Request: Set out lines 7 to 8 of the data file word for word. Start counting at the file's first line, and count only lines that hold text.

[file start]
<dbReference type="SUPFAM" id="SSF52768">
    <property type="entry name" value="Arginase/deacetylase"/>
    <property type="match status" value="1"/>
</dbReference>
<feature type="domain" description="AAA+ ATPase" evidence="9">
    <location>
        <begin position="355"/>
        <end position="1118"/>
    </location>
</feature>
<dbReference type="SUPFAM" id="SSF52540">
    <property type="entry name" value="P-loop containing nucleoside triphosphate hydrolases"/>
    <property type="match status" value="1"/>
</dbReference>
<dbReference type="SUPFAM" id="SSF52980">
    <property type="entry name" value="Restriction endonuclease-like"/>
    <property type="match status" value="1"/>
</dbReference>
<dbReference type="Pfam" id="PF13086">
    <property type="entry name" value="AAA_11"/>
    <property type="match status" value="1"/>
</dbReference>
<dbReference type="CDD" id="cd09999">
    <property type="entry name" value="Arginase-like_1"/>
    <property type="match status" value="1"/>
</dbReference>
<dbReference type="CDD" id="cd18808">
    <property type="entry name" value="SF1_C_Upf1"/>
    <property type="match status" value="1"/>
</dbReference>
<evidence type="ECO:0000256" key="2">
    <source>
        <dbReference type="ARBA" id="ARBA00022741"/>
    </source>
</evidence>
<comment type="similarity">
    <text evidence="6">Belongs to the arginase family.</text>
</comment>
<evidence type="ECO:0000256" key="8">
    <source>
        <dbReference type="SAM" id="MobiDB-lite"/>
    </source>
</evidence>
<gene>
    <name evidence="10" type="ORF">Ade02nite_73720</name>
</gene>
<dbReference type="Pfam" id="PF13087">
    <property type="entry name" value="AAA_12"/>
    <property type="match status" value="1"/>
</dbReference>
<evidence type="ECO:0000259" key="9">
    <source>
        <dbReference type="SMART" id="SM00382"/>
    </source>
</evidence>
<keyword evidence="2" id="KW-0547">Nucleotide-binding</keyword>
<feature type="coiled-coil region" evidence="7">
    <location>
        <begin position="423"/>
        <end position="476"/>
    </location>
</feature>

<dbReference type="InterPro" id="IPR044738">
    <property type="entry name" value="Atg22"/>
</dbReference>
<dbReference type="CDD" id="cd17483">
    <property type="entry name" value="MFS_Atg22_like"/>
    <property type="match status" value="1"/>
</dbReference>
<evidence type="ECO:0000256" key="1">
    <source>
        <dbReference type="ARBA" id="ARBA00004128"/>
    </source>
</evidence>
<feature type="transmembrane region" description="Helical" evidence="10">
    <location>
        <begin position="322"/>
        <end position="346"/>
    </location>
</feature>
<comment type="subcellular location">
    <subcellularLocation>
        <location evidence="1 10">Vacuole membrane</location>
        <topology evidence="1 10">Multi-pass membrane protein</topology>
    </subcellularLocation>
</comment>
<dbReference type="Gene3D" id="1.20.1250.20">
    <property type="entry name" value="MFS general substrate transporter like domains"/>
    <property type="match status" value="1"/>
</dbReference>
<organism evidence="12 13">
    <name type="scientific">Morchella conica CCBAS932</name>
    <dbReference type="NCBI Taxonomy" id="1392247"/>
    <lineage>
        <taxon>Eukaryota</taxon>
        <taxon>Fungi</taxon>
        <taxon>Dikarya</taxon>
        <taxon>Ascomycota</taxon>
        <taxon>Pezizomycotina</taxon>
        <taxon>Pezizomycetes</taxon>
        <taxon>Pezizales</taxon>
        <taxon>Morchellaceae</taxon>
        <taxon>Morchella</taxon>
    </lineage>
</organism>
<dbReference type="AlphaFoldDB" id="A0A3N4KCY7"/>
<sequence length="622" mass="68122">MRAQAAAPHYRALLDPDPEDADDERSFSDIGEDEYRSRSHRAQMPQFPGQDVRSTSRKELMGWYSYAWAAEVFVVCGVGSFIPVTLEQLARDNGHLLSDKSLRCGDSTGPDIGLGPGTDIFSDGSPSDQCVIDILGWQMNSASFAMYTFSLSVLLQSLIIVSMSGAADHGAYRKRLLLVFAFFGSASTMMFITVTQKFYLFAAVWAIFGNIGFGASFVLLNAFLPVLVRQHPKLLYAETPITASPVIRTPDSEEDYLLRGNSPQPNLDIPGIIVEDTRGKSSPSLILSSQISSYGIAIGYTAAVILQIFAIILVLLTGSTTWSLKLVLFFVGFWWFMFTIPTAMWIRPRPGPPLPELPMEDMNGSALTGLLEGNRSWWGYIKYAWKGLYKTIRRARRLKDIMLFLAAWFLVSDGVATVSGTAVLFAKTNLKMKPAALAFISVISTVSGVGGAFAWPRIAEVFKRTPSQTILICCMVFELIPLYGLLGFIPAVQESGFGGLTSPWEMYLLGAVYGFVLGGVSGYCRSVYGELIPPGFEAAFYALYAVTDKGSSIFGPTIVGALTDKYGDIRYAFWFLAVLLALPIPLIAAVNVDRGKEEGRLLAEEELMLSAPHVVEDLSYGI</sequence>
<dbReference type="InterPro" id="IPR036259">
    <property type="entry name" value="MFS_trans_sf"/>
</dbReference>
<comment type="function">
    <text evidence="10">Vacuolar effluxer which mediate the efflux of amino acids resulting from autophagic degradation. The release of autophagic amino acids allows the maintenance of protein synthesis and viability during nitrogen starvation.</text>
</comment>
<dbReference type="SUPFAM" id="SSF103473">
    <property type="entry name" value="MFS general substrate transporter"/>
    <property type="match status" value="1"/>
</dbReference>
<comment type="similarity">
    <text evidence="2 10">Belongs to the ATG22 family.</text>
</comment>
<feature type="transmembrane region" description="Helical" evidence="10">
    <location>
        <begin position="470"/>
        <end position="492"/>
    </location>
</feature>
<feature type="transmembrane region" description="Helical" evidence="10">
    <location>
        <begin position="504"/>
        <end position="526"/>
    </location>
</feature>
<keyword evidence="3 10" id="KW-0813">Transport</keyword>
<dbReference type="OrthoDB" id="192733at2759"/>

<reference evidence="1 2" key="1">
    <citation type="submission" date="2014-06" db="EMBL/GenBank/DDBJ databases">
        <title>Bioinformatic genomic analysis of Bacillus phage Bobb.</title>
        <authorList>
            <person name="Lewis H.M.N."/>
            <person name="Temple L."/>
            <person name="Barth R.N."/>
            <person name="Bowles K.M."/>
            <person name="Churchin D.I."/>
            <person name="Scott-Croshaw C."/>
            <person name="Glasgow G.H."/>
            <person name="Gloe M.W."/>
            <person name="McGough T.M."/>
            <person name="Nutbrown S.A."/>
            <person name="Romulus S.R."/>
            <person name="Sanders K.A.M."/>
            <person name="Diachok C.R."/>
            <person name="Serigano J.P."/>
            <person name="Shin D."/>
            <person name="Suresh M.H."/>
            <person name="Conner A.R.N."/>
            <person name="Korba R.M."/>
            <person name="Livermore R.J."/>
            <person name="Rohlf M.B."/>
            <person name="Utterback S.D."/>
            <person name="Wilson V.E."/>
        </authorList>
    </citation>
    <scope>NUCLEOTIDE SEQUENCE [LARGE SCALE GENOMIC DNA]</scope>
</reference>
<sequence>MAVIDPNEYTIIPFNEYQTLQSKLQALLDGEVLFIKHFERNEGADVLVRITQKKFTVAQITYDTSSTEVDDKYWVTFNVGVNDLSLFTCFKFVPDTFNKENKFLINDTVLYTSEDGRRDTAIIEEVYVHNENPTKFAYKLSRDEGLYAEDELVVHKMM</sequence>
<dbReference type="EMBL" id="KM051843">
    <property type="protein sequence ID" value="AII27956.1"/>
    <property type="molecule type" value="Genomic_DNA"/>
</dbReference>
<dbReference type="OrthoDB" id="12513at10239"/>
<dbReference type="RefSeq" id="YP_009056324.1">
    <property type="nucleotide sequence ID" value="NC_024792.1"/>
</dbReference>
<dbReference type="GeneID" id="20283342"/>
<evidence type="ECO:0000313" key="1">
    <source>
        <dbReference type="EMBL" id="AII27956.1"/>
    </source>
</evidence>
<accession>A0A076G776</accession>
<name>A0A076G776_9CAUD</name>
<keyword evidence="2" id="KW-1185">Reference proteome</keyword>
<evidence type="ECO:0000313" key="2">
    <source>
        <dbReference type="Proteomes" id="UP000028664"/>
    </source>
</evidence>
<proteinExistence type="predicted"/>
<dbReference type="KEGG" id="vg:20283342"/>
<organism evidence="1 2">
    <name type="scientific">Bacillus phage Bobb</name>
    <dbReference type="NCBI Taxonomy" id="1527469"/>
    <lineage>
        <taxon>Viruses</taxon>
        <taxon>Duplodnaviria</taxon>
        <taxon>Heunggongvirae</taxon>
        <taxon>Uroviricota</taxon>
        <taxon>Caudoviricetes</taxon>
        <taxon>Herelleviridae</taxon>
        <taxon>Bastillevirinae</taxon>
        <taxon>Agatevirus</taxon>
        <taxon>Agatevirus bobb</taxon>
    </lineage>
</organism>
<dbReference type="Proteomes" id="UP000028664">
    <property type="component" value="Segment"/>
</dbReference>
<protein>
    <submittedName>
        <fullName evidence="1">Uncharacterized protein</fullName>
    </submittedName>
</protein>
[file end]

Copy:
        <begin position="355"/>
        <end position="1118"/>